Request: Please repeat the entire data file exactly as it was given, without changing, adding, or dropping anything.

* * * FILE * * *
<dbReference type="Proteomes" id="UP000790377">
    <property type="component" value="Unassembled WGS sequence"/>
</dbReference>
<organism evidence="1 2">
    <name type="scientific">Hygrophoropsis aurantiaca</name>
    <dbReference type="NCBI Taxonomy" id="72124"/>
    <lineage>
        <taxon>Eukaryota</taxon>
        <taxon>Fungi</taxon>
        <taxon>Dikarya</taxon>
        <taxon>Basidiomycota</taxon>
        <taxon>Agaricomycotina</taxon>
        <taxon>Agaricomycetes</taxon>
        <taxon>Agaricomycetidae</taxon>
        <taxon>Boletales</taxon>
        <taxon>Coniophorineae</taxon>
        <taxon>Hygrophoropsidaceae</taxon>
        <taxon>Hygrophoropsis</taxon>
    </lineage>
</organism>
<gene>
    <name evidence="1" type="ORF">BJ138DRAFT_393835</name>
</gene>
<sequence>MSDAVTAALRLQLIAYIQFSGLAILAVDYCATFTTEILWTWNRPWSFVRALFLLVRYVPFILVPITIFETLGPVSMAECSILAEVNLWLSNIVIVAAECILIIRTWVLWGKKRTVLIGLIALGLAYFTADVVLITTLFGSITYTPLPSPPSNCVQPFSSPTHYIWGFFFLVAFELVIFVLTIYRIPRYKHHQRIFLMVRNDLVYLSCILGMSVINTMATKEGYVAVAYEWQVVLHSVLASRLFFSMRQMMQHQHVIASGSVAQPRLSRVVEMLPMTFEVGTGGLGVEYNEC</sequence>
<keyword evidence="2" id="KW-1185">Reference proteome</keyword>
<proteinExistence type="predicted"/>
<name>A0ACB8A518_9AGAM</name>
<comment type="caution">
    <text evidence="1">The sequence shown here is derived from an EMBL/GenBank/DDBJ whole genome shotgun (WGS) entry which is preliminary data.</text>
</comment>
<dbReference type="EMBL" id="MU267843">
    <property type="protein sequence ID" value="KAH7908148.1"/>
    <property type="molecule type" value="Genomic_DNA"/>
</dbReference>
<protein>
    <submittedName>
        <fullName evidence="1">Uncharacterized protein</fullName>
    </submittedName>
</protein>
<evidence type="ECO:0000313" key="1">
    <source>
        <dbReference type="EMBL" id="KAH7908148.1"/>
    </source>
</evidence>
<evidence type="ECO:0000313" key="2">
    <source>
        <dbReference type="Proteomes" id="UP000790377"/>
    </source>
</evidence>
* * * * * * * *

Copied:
<dbReference type="Proteomes" id="UP000790377">
    <property type="component" value="Unassembled WGS sequence"/>
</dbReference>
<organism evidence="1 2">
    <name type="scientific">Hygrophoropsis aurantiaca</name>
    <dbReference type="NCBI Taxonomy" id="72124"/>
    <lineage>
        <taxon>Eukaryota</taxon>
        <taxon>Fungi</taxon>
        <taxon>Dikarya</taxon>
        <taxon>Basidiomycota</taxon>
        <taxon>Agaricomycotina</taxon>
        <taxon>Agaricomycetes</taxon>
        <taxon>Agaricomycetidae</taxon>
        <taxon>Boletales</taxon>
        <taxon>Coniophorineae</taxon>
        <taxon>Hygrophoropsidaceae</taxon>
        <taxon>Hygrophoropsis</taxon>
    </lineage>
</organism>
<gene>
    <name evidence="1" type="ORF">BJ138DRAFT_393835</name>
</gene>
<sequence>MSDAVTAALRLQLIAYIQFSGLAILAVDYCATFTTEILWTWNRPWSFVRALFLLVRYVPFILVPITIFETLGPVSMAECSILAEVNLWLSNIVIVAAECILIIRTWVLWGKKRTVLIGLIALGLAYFTADVVLITTLFGSITYTPLPSPPSNCVQPFSSPTHYIWGFFFLVAFELVIFVLTIYRIPRYKHHQRIFLMVRNDLVYLSCILGMSVINTMATKEGYVAVAYEWQVVLHSVLASRLFFSMRQMMQHQHVIASGSVAQPRLSRVVEMLPMTFEVGTGGLGVEYNEC</sequence>
<keyword evidence="2" id="KW-1185">Reference proteome</keyword>
<proteinExistence type="predicted"/>
<name>A0ACB8A518_9AGAM</name>
<comment type="caution">
    <text evidence="1">The sequence shown here is derived from an EMBL/GenBank/DDBJ whole genome shotgun (WGS) entry which is preliminary data.</text>
</comment>
<dbReference type="EMBL" id="MU267843">
    <property type="protein sequence ID" value="KAH7908148.1"/>
    <property type="molecule type" value="Genomic_DNA"/>
</dbReference>
<protein>
    <submittedName>
        <fullName evidence="1">Uncharacterized protein</fullName>
    </submittedName>
</protein>
<evidence type="ECO:0000313" key="1">
    <source>
        <dbReference type="EMBL" id="KAH7908148.1"/>
    </source>
</evidence>
<evidence type="ECO:0000313" key="2">
    <source>
        <dbReference type="Proteomes" id="UP000790377"/>
    </source>
</evidence>